How to Use Human Resources to Managing Risk in a Responsible Admin

How to Use Human Resources to Managing Risk in a Responsible Admin ...

While AI-driven solutions are becoming a mainstream technology across industries, it has also become clear that deployment requires careful monitoring to prevent unintentional damage. AI has the potential to expose individuals and businesses to a variety of threats, risks that might otherwise have been mitigated early on in the process.

This is where responsible AI comes in, essentially, a governance framework that identifies how a specific organization should resolve the ethical and legal challenges posed by AI. A key motivation for responsible AI initiatives is to resolve uncertainty about who is accountable if something goes wrong.

According to Accentures'' latest Tech Vision report, only 35 percent of worldwide customers trust how AI is being implemented. And 78 percent believe companies must be held liable for their misuse of AI.

The development of ethical, trustworthy AI standards is largely done at the discretion of those who create and deploy a company''s AI algorithmic models. This means that the standards required to regulate AI and ensure transparency are vary from business to business.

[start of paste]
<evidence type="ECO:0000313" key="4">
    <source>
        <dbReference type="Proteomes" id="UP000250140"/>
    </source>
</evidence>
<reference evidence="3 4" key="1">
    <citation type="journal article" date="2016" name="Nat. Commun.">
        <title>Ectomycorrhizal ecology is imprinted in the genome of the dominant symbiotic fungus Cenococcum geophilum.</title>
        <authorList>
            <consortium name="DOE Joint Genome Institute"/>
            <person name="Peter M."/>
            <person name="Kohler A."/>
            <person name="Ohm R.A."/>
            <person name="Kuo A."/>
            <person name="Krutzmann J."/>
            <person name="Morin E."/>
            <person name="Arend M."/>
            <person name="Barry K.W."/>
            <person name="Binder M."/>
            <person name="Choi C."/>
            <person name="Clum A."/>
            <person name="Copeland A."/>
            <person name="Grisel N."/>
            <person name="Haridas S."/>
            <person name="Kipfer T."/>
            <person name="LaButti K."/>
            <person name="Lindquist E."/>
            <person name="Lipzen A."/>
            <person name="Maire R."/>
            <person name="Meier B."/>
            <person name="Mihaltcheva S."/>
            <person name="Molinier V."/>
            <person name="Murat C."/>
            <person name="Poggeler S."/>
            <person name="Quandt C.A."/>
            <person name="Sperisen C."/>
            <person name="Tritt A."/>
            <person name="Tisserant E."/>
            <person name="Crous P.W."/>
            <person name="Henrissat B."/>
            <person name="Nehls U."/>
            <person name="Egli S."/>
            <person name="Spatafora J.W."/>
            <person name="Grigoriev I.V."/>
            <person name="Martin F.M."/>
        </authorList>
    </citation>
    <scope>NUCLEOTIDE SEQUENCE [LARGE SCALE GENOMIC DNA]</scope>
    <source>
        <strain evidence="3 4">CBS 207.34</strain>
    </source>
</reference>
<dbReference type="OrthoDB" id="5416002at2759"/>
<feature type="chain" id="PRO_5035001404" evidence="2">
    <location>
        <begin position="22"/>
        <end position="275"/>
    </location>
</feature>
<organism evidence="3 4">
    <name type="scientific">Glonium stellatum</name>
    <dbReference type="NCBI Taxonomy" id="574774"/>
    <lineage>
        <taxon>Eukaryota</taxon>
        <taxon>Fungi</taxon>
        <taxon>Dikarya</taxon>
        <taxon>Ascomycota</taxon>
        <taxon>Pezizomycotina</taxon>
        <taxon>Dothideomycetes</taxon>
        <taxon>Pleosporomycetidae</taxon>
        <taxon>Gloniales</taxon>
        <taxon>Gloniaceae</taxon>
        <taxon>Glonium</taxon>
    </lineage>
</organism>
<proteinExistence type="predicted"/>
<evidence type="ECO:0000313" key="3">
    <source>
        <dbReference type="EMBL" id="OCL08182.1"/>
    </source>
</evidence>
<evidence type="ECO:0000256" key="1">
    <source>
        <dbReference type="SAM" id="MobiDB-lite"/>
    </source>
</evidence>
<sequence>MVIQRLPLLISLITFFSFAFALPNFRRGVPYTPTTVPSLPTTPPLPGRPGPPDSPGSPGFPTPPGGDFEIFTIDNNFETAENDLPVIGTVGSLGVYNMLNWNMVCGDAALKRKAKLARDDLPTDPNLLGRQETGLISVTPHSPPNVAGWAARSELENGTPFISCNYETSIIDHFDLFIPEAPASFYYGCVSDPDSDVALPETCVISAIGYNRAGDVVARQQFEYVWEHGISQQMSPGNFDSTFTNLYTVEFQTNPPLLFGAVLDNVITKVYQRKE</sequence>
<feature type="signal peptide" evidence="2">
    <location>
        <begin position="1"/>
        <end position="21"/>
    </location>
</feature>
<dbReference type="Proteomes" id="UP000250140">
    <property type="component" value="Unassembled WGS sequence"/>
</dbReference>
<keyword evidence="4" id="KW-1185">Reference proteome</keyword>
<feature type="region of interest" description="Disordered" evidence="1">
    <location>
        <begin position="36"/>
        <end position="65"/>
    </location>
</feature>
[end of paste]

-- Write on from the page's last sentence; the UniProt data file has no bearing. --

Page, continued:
There is no way to establish accountability and make informed decisions about how to keep AI applications compliant and profitable, even if there are no established policies and processes in place.

Another significant challenge of machine learning is the enormous AI expertise divide between policymakers and data scientists and developers. Credo AI, which was founded in 2020 to bridge the gap between policymakers'' technology and data scientists ethics knowledge, has spawned many challenges.

Putting responsible AI into practice

Singh, who led the $12.8 million Series A financial round, hopes to extend the responsible AI governance to more businesses around the globe. The money will be used to strengthen product development, build a robust go-to-market team to support Credo AI''s lead in AI category development, and strengthen the tech policy function to support emerging standards and regulations.

Singh and her team aim to enable enterprises to measure, monitor, and manage AI-introduced risks at an all-time high.

The future of AI governance

Despite equities like Google and Microsoft slowly putting the curtain on how they are approaching AI in their workplace, responsible AI is a relatively new subject that is still evolving.

Singh claims that she envisions a future in which enterprises prioritize responsible AI as they do cybersecurity. Similar to what we saw on climate change and cyber safety issues, we anticipate more disclosures about data and AI systems.

While legislation modifications to AI oversight may seem unlikely in the near future, one thing is that certain policymakers and private organizations must work together in order to get all stakeholders on the same page in terms of compliance and accountability.

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